And this is what the Father wants for us. Every morning. Every year. When we are chewed up and destroyed, when we have nothing left to offer, he wants to make us into something new.

“Behold,” asserts the Son, “I am making all things new!” (Revelation 21:5).

And what is so spectacular is that he continues to do it over and over and over, never growing weary of his promise, never tiring of the work of creation, never wavering in his commitment to us and our relationship with him. He loves us and will always reintroduce us to his people.

As G.K. Chesterton notes in Orthodoxy,

“Because children have abounding vitality, because they are in spirit fierce and free, therefore they want things repeated and unchanged. They always say, “Do it again”; and the grown-up person does it again until he is nearly dead. For grown-up people are not strong enough to exult in monotony. But perhaps God is strong enough to exult in monotony. It is possible that God says every morning, “Do it again” to the sun; and every evening, “Do it again” to the moon. It may not be automatic necessity that makes all daisies alike; it may be that God makes every daisy separately, but has never got tired of making them. It may be that He has the eternal appetite of infancy; for we have sinned and grown old, and our Father is younger than we.”

He promises us a new heart (Ezekiel 11:19)

He promises us a new vision and purpose (I Peter 2:9-10).

He promises us a new authority, a new master (I Peter 2:16).

He promises us a new allegiance, no longer tied to a political empire nor economic securities. (Galatians 6:14-16).

He promises us we will be a new people, in a new type of place, full of joy (Isaiah 65:17)

He promises us a new home and a place of belonging (Hebrews 10:39)

He promises we will have a new attitude, eager for love and inclusiveness (Colossians 3:12-14, Romans 12:13-16).

He promises us a new attitude of mind and new identity of holiness (Ephesians 4:22-24).

He promises us his very self (Ephesians 1:13).

It will all be new, replenished, a continual renewal, a life lived in constant rejuvenation, not fettered by our fatigue, nor contingent upon our confidence.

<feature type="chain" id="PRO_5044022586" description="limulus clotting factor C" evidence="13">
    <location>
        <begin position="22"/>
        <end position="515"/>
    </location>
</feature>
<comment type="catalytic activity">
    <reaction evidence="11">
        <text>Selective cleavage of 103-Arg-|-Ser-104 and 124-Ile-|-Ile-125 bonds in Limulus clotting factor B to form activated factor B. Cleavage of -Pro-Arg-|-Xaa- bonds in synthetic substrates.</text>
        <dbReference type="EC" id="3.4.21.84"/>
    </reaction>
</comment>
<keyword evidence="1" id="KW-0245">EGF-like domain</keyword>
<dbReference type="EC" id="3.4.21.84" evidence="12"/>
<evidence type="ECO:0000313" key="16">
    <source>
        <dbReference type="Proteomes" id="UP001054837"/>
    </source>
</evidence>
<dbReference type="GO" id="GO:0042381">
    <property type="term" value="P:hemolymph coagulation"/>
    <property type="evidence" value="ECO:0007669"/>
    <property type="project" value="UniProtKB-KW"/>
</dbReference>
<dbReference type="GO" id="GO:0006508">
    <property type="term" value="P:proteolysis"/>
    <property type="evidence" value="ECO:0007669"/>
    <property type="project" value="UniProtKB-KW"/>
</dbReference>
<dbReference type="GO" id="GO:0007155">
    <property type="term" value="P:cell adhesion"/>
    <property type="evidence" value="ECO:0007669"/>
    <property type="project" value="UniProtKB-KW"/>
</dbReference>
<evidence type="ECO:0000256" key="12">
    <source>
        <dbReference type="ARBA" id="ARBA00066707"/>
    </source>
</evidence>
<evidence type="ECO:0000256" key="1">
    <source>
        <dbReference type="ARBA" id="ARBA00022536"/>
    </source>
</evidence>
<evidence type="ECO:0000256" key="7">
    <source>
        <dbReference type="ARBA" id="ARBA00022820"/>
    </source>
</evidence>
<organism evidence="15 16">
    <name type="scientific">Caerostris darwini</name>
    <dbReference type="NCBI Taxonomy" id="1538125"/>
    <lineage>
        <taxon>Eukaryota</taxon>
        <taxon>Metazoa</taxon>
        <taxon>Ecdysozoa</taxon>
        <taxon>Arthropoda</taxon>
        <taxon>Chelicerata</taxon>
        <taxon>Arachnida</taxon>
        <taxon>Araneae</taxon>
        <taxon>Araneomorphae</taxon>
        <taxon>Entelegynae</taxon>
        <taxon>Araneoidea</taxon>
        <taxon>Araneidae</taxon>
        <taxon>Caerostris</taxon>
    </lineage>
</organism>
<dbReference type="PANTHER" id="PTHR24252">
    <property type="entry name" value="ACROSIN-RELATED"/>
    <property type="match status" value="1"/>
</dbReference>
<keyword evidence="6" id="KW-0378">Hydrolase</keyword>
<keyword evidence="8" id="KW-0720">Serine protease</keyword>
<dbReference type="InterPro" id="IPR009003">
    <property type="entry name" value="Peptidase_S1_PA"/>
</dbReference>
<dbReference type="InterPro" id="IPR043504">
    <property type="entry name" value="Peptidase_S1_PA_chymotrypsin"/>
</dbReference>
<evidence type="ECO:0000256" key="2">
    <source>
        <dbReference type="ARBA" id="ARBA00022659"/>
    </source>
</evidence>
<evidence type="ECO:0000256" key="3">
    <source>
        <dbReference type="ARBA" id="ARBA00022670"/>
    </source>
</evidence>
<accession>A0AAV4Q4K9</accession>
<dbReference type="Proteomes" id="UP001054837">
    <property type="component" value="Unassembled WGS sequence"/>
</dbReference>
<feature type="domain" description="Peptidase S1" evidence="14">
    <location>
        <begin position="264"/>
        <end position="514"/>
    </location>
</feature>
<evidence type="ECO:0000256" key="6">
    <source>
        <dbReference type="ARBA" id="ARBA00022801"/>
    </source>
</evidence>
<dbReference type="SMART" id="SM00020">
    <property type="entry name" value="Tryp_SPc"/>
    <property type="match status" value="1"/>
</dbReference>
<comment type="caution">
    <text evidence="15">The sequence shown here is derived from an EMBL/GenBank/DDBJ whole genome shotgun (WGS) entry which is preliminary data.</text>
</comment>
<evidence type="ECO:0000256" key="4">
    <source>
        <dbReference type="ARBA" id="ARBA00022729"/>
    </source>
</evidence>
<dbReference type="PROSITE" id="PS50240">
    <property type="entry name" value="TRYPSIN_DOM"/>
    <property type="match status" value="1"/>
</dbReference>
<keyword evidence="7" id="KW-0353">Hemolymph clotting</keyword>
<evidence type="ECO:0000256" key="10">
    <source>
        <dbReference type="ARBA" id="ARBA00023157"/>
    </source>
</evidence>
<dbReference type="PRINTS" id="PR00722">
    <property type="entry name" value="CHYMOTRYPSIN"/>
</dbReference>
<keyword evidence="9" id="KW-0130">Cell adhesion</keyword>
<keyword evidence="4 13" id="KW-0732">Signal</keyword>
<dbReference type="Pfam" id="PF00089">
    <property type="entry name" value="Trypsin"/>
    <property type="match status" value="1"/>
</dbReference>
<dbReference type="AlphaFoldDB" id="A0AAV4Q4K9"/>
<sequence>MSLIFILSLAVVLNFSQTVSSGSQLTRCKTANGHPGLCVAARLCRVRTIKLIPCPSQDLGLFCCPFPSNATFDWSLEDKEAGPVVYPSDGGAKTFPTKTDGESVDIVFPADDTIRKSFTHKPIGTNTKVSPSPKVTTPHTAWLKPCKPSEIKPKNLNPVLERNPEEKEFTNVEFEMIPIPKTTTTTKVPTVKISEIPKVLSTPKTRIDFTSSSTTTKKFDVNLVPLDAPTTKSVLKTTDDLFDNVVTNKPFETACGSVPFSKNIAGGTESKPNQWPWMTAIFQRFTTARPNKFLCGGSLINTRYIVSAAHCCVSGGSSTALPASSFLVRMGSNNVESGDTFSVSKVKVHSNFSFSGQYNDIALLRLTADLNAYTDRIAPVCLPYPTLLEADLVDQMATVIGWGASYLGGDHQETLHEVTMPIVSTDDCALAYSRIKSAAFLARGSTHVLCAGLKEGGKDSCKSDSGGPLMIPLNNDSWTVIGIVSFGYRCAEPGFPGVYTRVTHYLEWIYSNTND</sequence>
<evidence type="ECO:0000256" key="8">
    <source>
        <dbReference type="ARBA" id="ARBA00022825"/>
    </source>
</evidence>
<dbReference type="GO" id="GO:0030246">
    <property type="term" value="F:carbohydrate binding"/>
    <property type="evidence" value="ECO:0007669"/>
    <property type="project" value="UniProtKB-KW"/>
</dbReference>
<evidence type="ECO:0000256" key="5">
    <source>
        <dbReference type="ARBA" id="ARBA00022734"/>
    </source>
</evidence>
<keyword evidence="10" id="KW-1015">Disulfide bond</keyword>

When things are new they are shiny. A penny. A new bicycle. Even metaphorically, new things shine- a marriage, a new career. But what happens when the Christmas tree is taken down, or when the ornaments are packed into the basement, or when the marriage has lost its sparkle, or the job has its annoyances? What happens to the beauty of the new? It fades, doesn’t it? It dissipates. It sags and withers. Sometimes it is beyond stitching or repair.

But Christ desires to be there with us. His Spirit whispers and firmly suggests we might be ready now for him to work in us. Then, he hovers and does what he does best: creates something new. He recreates us, reshaping us to look more like his Son, though in his infinite imagination, maintaining our essence.

Happy New Year. May each new day shine forth revealing his glory. Each day is newly created for you. The new year will be just as new and fresh and full of grace in March and September and November as it will be on January first. His mercies are new every morning. They are continually replenished and created anew, because he loves to create. He does not grow weary. It is who he is.

The Iceland Elves

When our kids see meaning in their work, it inspires them to branch out and create on their own. When we show them that their writing is valued and useful, we encourage them to engage in all kinds of writing. G creates shopping lists (although we don’t always purchase everything on them), he creates storyboards based on his favorite Calvin and Hobbes cartoons, and he leaves notes for us around the house. After our recent trip to Iceland, and after purchasing him his own little hand-knit elf (whom, incidentally, he named Olaf) from The Hand Knitting Association of Iceland, G eagerly announced he was going to write a story.